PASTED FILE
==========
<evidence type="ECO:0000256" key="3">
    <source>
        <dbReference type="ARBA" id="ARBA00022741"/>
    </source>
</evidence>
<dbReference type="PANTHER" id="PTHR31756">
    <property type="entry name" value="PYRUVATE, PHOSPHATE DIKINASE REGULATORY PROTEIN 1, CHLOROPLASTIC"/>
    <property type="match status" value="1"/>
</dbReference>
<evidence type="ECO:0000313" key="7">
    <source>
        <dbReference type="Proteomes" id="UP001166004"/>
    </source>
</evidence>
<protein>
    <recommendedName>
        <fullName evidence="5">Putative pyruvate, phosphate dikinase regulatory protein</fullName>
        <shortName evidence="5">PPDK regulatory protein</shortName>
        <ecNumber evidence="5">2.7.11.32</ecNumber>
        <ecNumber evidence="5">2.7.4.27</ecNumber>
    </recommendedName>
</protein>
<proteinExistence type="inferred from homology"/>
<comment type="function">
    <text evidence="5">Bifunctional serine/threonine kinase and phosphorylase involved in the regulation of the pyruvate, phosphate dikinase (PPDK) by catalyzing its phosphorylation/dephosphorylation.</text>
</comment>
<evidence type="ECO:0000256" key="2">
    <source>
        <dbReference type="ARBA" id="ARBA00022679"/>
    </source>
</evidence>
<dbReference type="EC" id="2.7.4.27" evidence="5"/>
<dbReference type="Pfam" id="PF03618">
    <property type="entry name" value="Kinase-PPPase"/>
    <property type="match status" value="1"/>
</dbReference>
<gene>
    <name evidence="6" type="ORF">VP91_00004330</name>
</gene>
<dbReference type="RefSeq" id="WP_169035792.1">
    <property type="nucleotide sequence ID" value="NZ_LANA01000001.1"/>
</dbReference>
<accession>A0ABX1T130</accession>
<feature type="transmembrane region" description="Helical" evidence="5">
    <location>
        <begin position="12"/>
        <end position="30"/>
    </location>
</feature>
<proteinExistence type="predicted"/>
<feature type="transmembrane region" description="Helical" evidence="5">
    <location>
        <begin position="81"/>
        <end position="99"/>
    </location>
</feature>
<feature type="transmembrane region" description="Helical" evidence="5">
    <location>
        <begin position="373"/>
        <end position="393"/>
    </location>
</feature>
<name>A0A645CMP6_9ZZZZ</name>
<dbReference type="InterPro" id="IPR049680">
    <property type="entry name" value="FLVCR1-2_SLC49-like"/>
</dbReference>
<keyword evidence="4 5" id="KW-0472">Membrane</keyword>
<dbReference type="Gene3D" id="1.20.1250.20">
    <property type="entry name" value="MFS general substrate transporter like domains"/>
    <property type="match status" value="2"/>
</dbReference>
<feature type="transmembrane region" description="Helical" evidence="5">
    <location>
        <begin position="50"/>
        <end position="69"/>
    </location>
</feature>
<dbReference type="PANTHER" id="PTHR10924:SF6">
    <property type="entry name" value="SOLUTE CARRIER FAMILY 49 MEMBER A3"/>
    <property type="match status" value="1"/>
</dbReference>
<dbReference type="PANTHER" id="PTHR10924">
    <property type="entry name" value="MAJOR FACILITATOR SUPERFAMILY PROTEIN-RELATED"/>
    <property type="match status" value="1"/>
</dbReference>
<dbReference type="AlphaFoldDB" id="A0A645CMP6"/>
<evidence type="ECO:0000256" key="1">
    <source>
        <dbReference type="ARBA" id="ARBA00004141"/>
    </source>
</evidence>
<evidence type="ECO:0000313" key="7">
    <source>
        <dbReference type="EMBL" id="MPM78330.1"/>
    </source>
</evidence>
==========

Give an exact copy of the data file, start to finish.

<evidence type="ECO:0000256" key="3">
    <source>
        <dbReference type="ARBA" id="ARBA00022741"/>
    </source>
</evidence>
<dbReference type="PANTHER" id="PTHR31756">
    <property type="entry name" value="PYRUVATE, PHOSPHATE DIKINASE REGULATORY PROTEIN 1, CHLOROPLASTIC"/>
    <property type="match status" value="1"/>
</dbReference>
<evidence type="ECO:0000313" key="7">
    <source>
        <dbReference type="Proteomes" id="UP001166004"/>
    </source>
</evidence>
<protein>
    <recommendedName>
        <fullName evidence="5">Putative pyruvate, phosphate dikinase regulatory protein</fullName>
        <shortName evidence="5">PPDK regulatory protein</shortName>
        <ecNumber evidence="5">2.7.11.32</ecNumber>
        <ecNumber evidence="5">2.7.4.27</ecNumber>
    </recommendedName>
</protein>
<proteinExistence type="inferred from homology"/>
<comment type="function">
    <text evidence="5">Bifunctional serine/threonine kinase and phosphorylase involved in the regulation of the pyruvate, phosphate dikinase (PPDK) by catalyzing its phosphorylation/dephosphorylation.</text>
</comment>
<evidence type="ECO:0000256" key="2">
    <source>
        <dbReference type="ARBA" id="ARBA00022679"/>
    </source>
</evidence>
<dbReference type="EC" id="2.7.4.27" evidence="5"/>
<dbReference type="Pfam" id="PF03618">
    <property type="entry name" value="Kinase-PPPase"/>
    <property type="match status" value="1"/>
</dbReference>
<gene>
    <name evidence="6" type="ORF">VP91_00004330</name>
</gene>
<dbReference type="RefSeq" id="WP_169035792.1">
    <property type="nucleotide sequence ID" value="NZ_LANA01000001.1"/>
</dbReference>
<accession>A0ABX1T130</accession>
<feature type="transmembrane region" description="Helical" evidence="5">
    <location>
        <begin position="12"/>
        <end position="30"/>
    </location>
</feature>
<proteinExistence type="predicted"/>
<feature type="transmembrane region" description="Helical" evidence="5">
    <location>
        <begin position="81"/>
        <end position="99"/>
    </location>
</feature>
<feature type="transmembrane region" description="Helical" evidence="5">
    <location>
        <begin position="373"/>
        <end position="393"/>
    </location>
</feature>
<name>A0A645CMP6_9ZZZZ</name>
<dbReference type="InterPro" id="IPR049680">
    <property type="entry name" value="FLVCR1-2_SLC49-like"/>
</dbReference>
<keyword evidence="4 5" id="KW-0472">Membrane</keyword>
<dbReference type="Gene3D" id="1.20.1250.20">
    <property type="entry name" value="MFS general substrate transporter like domains"/>
    <property type="match status" value="2"/>
</dbReference>
<feature type="transmembrane region" description="Helical" evidence="5">
    <location>
        <begin position="50"/>
        <end position="69"/>
    </location>
</feature>
<dbReference type="PANTHER" id="PTHR10924:SF6">
    <property type="entry name" value="SOLUTE CARRIER FAMILY 49 MEMBER A3"/>
    <property type="match status" value="1"/>
</dbReference>
<dbReference type="PANTHER" id="PTHR10924">
    <property type="entry name" value="MAJOR FACILITATOR SUPERFAMILY PROTEIN-RELATED"/>
    <property type="match status" value="1"/>
</dbReference>
<dbReference type="AlphaFoldDB" id="A0A645CMP6"/>
<evidence type="ECO:0000256" key="1">
    <source>
        <dbReference type="ARBA" id="ARBA00004141"/>
    </source>
</evidence>
<evidence type="ECO:0000313" key="7">
    <source>
        <dbReference type="EMBL" id="MPM78330.1"/>
    </source>
</evidence>